Archive for the Exhibitions / Openings / Signings category
by Suzanne on August 5th, 2012
Very special Wurzeltod® friend Alex CF is back from touring with his countless bands and being an incredibly
possessed tentacled mastermind unstoppable creative force, he has some fantastic things lined up for you.
First up is the joyous announcement of his 2nd London solo show which will be opening this Thursday, August 9, 6.30 PM (RSVP HERE!), at the best location I could possibly imagine for his creatures, namely the veritable Old Operating Theatre located in the time capsule roof space of the Baroque St. Thomas’ Church. It’s one of the oldest surviving operating theatres on earth and to have it filled with Alex‘s cryptozoological specimens is an absolute curatorial masterstroke.
You can find all the details for the show below. Tell your friends about it.
Fetal skeleton by Alex CF, 2012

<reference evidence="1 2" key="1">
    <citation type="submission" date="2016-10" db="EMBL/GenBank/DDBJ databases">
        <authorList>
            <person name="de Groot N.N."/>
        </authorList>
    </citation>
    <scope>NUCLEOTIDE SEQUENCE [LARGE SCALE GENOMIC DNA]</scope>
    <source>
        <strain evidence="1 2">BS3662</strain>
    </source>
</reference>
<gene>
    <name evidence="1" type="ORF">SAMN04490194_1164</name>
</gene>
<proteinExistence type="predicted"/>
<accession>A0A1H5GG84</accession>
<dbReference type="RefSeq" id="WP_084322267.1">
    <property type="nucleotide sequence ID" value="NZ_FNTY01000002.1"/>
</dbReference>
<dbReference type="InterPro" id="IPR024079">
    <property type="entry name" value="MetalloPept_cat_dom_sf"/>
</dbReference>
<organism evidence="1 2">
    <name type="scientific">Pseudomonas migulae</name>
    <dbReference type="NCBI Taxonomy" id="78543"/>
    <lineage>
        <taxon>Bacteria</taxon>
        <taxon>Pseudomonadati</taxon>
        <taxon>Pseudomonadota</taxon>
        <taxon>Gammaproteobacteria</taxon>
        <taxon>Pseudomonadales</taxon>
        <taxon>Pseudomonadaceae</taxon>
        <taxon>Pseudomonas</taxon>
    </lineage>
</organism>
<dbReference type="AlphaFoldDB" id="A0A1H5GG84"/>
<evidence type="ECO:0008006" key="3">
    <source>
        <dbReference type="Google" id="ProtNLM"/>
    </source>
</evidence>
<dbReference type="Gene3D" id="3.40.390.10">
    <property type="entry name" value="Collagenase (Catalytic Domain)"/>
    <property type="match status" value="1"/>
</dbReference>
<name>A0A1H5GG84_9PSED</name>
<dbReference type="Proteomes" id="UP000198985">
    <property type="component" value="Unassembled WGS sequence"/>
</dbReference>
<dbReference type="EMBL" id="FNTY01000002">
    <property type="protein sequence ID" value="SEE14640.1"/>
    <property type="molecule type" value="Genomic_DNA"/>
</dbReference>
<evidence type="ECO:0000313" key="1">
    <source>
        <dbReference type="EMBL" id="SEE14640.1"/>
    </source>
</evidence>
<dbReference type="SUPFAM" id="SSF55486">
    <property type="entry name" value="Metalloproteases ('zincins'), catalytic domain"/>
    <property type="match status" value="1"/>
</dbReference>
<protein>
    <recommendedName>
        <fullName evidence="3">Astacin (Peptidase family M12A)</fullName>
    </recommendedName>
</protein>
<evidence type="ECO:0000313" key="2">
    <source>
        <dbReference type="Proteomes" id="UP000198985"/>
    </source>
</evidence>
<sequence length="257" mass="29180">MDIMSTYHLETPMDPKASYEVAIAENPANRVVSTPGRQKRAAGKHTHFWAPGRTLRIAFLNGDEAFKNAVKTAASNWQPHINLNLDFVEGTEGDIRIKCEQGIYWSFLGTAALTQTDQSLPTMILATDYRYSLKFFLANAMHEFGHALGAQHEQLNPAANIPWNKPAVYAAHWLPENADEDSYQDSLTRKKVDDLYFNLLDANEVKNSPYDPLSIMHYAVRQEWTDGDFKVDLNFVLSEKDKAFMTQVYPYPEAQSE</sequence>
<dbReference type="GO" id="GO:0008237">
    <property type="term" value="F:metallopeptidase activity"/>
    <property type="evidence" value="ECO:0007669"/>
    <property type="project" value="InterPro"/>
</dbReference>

In other news that would make the Elder Gods jealous, Alex has just released an entirely hand-cast, hand-painted action figure of the dark lord, Monsieur H. P., himself.
Limited to 50 figures only, Lovecraft comes with a comic, a shirt and a screen print, all created by Alex, in a black magnetic sealed box.
H. P. Lovecraft action figure set by Alex CF, 2012
Opening: Aug 9, 2012, 6.30 PM, RSVP HERE!
On show: Aug 10 – Sep 1, 2012
Hours: 10.30 AM – 5 PM daily
Admission: £6 adults, £3.50 children (all proceeds go to the Old Operating Theatre)
by Suzanne on July 22nd, 2012
019 by Berlinde De Bruyckere, 2007, wax, epoxy, metal, glass, wood, blankets, 293.5 x 517 x 77.5 cm, Collection Claude Berri © Andri Stadler- click to enlarge
I’ve often raved about Berlinde‘s art on here - in fact, her work even invades my everyday life as arty backdrop - so I’ll spare you the superlatives but instead just want to make you aware that if you’re Melbourne-based, you now have less than a week left to catch her fascinating We Are All Flesh show at the ACCA.
In case you were wondering: Yes, Berlinde did have a show with the same title three years ago at Hauser & Wirth in London but it seems that different and lots of newly commissioned works are on display in Melbourne.